106.7 The Fan All News 99.1 WNEW CBS Sports Radio 1580

Study: Flies, Humans Have Similar Strategies When It Comes To Motion

View Comments
File photo of a fly. (credit: Dan Kitwood/Getty Images)

File photo of a fly. (credit: Dan Kitwood/Getty Images)

CBS DC (con't)

Affordable Care Act Updates: CBSDC.com/ACA

Health News & Information: CBSDC.com/Health

Latest News

Get Breaking News First

Receive News, Politics, and Entertainment Headlines Each Morning.
Sign Up

WASHINGTON (CBSDC) – According to a recent study out of Stanford, flies and humans share a computational strategy to perceive motion.

“What’s really exciting to me is that no one would have expected this deep similarity between two animals that are so evolutionary different,” Stanford’s Thomas Clandinin, as associate professor neurobiology and one of the study’s authors, told Medical Xpress.

Humans and flies last had a common ancestor that lived over 500 million years ago, however, both species’ ancestors have developed similar strategies to movement.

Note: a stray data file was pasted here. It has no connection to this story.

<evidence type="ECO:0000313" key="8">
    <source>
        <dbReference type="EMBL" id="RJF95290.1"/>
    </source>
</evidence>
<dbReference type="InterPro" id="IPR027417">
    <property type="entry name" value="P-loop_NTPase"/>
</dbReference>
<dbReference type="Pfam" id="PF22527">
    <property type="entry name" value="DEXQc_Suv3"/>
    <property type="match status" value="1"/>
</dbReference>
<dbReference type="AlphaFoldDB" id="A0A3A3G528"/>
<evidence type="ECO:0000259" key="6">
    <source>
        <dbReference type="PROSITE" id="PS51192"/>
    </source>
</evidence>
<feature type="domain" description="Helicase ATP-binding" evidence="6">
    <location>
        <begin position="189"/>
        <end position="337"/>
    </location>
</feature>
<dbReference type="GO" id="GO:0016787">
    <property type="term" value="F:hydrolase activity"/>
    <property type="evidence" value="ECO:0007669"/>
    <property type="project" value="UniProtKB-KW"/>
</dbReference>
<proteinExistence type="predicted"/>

One of the co-author’s, Damon Clark, feels it is almost like the same model evolved twice because humans and flies are so far apart on the evolutionary tree.

Researchers were able to examine motion perception in flies and humans to learn about the visual system and the brain’s problem solving strategies. “The big question is really ‘How does the brain evolve,’” Anthony Norcia, another author of the study and Stanford professor of psychology told Medical Xpress.

Researchers suggests there may be a way to view moving objects which share the same fundamental properties. The team was able to statistically model these properties then James Fitzgerald, a theoretical neuroscientist and a co-author of the study developed a framework to test the theories.

They determined that both humans and flies discern three types of information about a moving object. The team tested their theories in both humans and flies.

“The ultimate hope is by finding an example of how flies solve this particular problem, it could give us some insight into how the brain solves problems more generally,” Fitzgerald said.

The study was published in this month’s issue of the journal Nature Neuroscience.

View Comments
blog comments powered by Disqus
Follow

Get every new post delivered to your Inbox.

Join 1,626 other followers